Principle etymology


English word principle comes from Latin capio (I capture, seize, take. I take in, understand. I take on.), Proto-Italic *priisemos (Foremost, first.), Proto-Italic - kaps, Latin ceps

Etymology of principle

Detailed word origin of principle

Dictionary entry Language Definition
capio Latin (lat) I capture, seize, take. I take in, understand. I take on.
*priisemos Proto-Italic (itc-pro) Foremost, first.
- kaps Proto-Italic (itc-pro)
ceps Latin (lat)
primus Latin (lat) (ordinal) first.
*priisemokaps Proto-Italic (itc-pro) Leader Chief, distinguished.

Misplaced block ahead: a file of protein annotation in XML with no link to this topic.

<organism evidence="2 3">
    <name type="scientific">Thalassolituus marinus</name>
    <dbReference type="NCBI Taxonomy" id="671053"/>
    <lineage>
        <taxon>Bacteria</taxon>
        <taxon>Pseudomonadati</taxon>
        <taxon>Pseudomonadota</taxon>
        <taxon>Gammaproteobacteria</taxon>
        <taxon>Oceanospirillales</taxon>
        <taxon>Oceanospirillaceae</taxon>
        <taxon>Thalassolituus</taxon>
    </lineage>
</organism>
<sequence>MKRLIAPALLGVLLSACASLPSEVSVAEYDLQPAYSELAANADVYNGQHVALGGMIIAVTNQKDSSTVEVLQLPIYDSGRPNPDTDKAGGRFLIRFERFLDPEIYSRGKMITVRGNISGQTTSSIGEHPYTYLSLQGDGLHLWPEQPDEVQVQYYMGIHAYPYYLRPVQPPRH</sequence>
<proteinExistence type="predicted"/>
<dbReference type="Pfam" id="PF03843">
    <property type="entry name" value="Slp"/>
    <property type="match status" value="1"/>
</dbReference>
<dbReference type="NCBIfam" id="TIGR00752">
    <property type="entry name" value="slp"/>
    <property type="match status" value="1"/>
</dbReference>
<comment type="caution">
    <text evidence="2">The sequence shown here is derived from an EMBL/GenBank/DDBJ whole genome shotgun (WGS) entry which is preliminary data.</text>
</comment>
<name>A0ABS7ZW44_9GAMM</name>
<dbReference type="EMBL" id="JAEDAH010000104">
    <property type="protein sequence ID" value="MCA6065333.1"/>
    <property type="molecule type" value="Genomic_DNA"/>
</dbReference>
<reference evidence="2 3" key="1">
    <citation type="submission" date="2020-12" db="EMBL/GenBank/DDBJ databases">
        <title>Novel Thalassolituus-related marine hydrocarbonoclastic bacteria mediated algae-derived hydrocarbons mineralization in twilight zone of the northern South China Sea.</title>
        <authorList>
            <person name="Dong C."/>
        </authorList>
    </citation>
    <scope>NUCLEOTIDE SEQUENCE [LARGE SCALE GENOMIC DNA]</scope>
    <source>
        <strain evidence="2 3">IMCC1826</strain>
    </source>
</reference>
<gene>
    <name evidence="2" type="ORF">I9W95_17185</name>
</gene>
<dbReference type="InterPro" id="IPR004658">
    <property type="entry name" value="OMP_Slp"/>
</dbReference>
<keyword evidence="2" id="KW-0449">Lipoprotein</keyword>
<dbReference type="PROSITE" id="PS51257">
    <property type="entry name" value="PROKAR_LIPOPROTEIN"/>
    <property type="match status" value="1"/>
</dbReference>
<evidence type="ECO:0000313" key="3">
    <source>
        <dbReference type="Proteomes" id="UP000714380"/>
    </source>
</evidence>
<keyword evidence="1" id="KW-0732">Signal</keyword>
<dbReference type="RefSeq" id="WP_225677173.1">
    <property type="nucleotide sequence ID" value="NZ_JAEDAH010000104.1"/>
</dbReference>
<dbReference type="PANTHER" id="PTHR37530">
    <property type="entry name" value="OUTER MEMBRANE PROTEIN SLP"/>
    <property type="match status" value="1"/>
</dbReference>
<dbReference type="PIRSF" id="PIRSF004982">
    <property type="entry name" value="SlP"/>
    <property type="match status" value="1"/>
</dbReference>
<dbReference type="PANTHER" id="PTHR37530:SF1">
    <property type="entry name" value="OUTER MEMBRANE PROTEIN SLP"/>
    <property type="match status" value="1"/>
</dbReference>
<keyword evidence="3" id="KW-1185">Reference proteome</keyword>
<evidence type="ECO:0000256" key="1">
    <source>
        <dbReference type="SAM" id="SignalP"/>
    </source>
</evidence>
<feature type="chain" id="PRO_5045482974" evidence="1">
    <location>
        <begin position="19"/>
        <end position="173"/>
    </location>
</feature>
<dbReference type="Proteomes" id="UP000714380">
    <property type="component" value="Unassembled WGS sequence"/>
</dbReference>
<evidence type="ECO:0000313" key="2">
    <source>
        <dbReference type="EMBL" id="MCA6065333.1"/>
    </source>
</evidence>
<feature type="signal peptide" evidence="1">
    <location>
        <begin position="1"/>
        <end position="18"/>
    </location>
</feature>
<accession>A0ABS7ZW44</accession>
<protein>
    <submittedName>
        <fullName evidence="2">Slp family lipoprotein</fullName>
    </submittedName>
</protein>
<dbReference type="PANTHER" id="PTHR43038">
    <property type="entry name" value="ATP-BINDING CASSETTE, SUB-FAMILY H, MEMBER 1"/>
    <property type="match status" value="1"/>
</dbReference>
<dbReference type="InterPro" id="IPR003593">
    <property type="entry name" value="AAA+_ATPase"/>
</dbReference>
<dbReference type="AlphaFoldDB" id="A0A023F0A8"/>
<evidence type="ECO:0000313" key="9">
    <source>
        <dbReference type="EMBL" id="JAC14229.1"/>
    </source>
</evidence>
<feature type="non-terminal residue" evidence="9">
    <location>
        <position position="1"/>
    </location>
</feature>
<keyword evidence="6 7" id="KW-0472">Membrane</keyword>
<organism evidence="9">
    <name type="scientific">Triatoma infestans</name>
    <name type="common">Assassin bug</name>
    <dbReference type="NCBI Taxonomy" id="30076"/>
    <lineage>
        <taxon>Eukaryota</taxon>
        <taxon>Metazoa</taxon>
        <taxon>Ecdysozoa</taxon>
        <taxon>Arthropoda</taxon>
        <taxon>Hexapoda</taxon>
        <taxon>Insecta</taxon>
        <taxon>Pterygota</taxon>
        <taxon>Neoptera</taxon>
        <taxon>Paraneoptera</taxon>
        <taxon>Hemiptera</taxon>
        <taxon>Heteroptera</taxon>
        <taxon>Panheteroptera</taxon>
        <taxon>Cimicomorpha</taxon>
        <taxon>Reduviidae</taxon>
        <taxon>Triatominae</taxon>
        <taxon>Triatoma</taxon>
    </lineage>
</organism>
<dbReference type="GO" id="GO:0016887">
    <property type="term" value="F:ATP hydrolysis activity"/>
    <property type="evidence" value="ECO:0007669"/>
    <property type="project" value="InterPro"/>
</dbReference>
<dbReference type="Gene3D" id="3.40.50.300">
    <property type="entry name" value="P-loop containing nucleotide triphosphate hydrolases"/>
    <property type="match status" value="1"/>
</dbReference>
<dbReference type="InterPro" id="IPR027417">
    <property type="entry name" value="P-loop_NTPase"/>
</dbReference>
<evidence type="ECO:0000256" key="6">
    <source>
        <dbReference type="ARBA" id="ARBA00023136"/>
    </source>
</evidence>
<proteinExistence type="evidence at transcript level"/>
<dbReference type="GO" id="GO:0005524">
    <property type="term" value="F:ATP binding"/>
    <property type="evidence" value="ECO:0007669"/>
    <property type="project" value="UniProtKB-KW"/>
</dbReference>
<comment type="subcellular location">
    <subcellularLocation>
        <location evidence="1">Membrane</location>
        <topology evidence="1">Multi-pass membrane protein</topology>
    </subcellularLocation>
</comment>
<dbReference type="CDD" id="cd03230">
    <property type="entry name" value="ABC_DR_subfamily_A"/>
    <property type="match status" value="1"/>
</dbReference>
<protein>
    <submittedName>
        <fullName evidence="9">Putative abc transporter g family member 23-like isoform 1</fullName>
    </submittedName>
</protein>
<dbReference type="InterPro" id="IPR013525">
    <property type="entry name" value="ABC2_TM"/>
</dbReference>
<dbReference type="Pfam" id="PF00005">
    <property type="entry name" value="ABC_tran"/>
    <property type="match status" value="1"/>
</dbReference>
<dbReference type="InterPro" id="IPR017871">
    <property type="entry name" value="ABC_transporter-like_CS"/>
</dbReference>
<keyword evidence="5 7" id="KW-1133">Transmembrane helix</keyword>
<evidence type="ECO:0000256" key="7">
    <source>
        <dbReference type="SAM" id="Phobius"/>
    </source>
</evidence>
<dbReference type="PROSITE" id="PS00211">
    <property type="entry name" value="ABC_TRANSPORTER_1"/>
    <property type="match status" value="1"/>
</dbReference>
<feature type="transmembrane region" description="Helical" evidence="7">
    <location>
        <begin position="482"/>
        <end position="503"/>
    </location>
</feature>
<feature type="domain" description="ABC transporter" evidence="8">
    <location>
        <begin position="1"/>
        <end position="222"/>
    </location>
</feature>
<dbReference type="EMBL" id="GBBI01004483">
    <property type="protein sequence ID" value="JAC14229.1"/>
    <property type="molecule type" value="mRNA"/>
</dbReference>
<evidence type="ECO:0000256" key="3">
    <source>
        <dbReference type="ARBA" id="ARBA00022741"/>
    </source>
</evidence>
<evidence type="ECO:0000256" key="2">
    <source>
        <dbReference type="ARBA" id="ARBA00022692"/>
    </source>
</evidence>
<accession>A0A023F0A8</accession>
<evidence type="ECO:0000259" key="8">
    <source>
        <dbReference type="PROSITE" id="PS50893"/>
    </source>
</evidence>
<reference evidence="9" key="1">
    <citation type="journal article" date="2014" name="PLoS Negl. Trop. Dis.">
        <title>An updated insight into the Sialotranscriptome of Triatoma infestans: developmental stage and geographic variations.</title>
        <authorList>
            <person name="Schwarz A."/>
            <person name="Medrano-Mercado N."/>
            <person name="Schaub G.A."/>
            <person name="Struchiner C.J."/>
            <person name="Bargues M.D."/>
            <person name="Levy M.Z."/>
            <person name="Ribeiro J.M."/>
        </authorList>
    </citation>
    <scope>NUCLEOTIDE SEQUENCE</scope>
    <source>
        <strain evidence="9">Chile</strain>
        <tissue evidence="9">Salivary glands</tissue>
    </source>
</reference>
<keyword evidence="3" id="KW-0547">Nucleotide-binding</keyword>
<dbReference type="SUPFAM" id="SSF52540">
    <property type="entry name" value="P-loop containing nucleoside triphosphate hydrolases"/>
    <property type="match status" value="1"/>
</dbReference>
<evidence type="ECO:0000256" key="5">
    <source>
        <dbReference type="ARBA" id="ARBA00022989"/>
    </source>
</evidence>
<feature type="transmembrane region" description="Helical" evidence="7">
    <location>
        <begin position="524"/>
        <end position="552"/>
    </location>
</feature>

*primoceps Latin (lat)
princeps civitatis Latin (lat)
principium Latin (lat) (in the plural) the elements, the first principles. (military, in the plural) the front ranks, camp headquarters. A beginning, an origin. A groundwork, a foundation.
principe Old French (fro)
principle English (en) (transitive) To equip with principles; to establish, or fix, in certain principles; to impress with any tenet or rule of conduct. (obsolete) A beginning.. (physics) A rule or law of nature, or the basic idea on how the laws of nature are applied.. (sometimes, pluralized) Moral rule or aspect.. A fundamental assumption or guiding belief.. A fundamental essence, particularly one producing a [...]

Words with the same origin as principle